Like most amateurs collecting, I just chucked the different kinds of shark teeth in different jars rather than keeping sites in different receptacles.

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Here are a number of broken cow shark teeth serrated initial points, mostly from old sites.  Clearly if broken between the first point and offset serrations or extra small points, I would have misclassified them.

 

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Here are a number of 'standard' lower lateral cowshark teeth.  Some have fine, barely visible serrations, some have more coarse serrations on the first point.  Some of the coarse serrations may be fused into a 'fan', possibly intermediate to the weird ones I have found.

 

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Here are more of the fused serrations, still mostly connected to the first point.  There is a lot of gradation and admittedly most of my teeth are 'standard', ie, serrations on the first point although some appear to be moving off? (I have a vivid imagination!)

The horizontal one at the bottom has seven points and looks like one point is missing (six gill cow?)

 

The second photo shows some of the ones that I am chasing and have caught.  The upper left two teeth were the initial ones i found with small points rather than serrations.  Several others have serrations that are (almost) separated from the first point.  Some clearly are damaged, and some are probably upper teeth (although most of these show separated serrations/ points).  I have a number of broken teeth with multiple points (not shown) that could be from first points with no serrations (or could be second points).  Some are shown that were broken just before the first point, possibly the remains of a serration or point is an optical illusion?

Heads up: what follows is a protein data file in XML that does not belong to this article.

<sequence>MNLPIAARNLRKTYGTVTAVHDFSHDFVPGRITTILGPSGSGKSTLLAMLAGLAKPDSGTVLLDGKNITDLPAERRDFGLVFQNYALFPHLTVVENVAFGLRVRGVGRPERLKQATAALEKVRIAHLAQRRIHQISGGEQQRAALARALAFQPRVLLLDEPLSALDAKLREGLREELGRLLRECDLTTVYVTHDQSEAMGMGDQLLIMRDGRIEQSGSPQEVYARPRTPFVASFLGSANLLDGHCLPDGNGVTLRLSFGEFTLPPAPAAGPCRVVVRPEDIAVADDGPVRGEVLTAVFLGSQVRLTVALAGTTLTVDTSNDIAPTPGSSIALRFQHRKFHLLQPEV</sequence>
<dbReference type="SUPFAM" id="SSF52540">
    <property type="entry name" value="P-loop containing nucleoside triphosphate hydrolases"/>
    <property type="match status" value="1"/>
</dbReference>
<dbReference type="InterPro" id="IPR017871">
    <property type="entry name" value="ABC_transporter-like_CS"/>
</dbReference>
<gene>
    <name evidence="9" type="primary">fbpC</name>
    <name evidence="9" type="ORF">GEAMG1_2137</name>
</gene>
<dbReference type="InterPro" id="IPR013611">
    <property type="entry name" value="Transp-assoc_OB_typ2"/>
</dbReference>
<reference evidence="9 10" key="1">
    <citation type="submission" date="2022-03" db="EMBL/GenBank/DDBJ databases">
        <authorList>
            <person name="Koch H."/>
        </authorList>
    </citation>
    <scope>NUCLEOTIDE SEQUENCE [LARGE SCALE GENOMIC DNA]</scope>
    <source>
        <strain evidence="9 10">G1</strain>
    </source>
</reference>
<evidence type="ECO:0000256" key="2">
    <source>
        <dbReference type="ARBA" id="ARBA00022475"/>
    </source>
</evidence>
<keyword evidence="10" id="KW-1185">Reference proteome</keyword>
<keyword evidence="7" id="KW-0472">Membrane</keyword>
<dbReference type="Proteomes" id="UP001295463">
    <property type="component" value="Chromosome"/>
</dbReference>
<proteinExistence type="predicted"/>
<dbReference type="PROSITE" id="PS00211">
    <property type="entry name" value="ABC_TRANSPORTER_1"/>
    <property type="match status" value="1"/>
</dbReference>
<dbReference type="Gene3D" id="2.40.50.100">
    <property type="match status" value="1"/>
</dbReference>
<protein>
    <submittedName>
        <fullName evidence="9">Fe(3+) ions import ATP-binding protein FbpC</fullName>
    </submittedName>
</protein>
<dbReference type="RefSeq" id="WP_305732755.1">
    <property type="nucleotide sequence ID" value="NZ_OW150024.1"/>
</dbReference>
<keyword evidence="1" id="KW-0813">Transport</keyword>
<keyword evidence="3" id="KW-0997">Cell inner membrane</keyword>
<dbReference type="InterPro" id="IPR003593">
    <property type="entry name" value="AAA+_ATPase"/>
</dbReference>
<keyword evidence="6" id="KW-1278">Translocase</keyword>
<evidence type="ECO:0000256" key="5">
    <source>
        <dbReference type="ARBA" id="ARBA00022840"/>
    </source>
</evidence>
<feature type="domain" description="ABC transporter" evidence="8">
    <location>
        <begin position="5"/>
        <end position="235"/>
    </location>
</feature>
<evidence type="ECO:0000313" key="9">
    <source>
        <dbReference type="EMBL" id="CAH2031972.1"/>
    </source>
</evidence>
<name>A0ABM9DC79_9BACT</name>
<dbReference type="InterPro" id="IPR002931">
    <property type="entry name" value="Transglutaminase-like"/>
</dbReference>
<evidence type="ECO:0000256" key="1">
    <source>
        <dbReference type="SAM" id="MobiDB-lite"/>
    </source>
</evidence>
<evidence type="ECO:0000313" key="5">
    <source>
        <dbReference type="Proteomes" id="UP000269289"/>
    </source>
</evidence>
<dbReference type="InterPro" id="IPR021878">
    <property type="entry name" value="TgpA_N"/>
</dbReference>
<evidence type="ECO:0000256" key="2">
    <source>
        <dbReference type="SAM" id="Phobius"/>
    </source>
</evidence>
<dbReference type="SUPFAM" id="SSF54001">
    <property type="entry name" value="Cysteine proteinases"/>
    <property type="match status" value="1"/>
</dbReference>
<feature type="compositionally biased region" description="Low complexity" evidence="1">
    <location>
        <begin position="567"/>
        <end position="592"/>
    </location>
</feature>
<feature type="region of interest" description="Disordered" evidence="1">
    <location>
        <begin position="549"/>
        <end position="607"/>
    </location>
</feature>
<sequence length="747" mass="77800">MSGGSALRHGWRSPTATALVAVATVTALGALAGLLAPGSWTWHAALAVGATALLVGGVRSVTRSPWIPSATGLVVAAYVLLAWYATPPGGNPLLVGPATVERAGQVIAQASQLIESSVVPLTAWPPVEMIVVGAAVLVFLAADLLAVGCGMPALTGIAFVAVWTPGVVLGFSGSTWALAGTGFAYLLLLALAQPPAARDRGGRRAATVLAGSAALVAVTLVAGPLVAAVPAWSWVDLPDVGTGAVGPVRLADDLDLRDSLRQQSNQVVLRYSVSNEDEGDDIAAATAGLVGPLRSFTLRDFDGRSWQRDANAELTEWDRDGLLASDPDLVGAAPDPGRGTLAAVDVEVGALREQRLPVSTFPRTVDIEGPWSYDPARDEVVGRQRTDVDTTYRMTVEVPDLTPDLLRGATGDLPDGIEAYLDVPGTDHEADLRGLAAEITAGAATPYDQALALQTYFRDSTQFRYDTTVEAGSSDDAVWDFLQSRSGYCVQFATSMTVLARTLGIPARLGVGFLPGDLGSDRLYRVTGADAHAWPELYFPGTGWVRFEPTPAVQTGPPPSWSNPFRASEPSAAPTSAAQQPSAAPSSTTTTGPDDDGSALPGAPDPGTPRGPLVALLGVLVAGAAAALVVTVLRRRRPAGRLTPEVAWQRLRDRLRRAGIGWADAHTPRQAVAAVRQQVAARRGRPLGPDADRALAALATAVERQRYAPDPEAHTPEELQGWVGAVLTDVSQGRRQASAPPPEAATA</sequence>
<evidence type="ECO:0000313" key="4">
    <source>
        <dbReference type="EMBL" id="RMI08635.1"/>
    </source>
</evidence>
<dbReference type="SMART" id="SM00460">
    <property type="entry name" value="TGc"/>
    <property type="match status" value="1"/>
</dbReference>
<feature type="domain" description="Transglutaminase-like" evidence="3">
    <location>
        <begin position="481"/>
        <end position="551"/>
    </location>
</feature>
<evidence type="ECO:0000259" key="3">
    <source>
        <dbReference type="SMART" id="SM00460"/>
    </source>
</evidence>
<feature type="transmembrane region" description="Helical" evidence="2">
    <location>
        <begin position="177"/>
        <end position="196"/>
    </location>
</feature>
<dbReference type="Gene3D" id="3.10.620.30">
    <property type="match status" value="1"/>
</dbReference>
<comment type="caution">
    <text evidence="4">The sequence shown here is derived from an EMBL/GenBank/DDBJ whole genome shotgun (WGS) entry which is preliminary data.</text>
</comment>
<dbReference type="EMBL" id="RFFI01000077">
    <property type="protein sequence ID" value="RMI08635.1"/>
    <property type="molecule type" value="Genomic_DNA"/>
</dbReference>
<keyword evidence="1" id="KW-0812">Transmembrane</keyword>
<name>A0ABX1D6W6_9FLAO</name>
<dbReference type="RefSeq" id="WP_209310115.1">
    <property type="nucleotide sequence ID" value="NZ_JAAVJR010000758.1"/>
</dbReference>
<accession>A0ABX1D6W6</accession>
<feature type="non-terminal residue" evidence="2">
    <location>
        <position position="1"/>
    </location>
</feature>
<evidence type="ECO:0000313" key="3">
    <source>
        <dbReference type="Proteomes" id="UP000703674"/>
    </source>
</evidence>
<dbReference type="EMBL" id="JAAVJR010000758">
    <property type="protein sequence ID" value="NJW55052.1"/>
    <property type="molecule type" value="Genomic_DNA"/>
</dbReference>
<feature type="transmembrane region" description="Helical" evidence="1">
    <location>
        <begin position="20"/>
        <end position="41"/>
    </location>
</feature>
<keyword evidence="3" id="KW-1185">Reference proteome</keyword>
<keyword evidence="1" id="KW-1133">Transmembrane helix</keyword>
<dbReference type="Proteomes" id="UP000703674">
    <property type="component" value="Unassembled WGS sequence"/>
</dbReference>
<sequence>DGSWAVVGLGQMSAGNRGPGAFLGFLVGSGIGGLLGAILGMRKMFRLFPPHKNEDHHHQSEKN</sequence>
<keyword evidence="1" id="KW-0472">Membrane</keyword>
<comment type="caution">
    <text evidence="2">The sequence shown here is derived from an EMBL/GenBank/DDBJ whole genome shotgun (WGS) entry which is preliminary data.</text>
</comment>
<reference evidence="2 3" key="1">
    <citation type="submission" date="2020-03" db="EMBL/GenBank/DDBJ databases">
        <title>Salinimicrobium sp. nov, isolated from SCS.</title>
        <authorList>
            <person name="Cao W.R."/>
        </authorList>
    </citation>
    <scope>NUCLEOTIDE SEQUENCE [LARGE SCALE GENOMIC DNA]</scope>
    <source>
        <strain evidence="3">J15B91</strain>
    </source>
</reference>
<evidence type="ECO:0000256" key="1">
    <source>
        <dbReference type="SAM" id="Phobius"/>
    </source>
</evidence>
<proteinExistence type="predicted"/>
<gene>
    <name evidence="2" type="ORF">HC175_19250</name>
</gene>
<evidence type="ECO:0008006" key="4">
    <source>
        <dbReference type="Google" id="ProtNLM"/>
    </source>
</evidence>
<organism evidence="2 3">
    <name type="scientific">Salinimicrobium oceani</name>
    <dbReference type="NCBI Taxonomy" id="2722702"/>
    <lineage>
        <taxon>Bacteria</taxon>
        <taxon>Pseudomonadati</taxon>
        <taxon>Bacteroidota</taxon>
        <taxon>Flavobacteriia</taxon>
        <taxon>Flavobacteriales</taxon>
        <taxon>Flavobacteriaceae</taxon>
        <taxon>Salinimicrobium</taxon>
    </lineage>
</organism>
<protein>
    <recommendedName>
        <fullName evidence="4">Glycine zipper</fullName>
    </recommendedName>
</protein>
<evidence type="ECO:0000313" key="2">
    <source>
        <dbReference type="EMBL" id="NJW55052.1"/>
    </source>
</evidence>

I'll post my upper teeth soon, so if  a more knowledgeable person can shed any light on them that would be helpful.  I must miss most of them or some are mixed in with other teeth.  The multipointed bottom laterals are very obvious despite my bad eyes!  

 

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Here are some of my upper cowshark teeth (may be a few misclassified).  Additionally I found a number of cow shark teeth I had missed, most are small and broken.  Very difficult in most cases to claim the "first" point is really the first, usually serrated, point.  At least the multipoints ID the teeth as cow bottom laterals, there are likely many unserrated first points in my collection that are difficult to assign as cow shark teeth.

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@Darktooth, @automech, @Ludwigia, @bthemoose, @Masonk, @Mark Kmiecik, @Bjohn170, @Family Fun, @Fin Lover, @sixgill pete, @Balance, @masonboro37, @Fossildude19, @grandpa, @SawTooth, @traveltip1, @MarcoSr, @Danielb

Thanks everyone for sharing my collection of Cow Shark teeth!  While the sand tiger teeth are more plentiful here, there's nowhere near the obvious variety as with the cow shark.  Clearly I appreciate your insights and comments, and pointing out any unusual characteristics or anomalies of my teeth. While I have been digging and picking up teeth off and on for 30 years, it is only after retiring (as a toxicologist) that I have had the time to hunt and get into classification of teeth (ground was frozen and the water cold last few days, but I will chasing again soon).  I remember the collector with a huge cache of cow shark symphyseal teeth in Maryland and presumably scientists pored over his collections (he must have had thousands of "standard" cow shark teeth) and learned a lot about the cow shark fossil teeth.  Anyone know of helpful books or articles devoted to fossil cowshark teeth?

 

Thanks to thefossilforum I sent a bird bone fossil to the museum at Calvert Cliffs, and it was determined to be a gannet.  Evidently there were many, many species of gannet at one time.  Good chance there were many species or at least subspecies of Cow Sharks millions of years ago.  I've found nothing of the sharp-nosed cow shark teeth in the fossil record, must be there; probably need to hunt by scientific name?  Additionally there may be offshoots of Notidanodon lanceolatus which seemingly share features with some of my teeth.  Whether there are truly lots of uncharacterized Cow shark teeth species or just tremendous inherent variety in the better characterized species in this area, it is a fun and interesting hunt.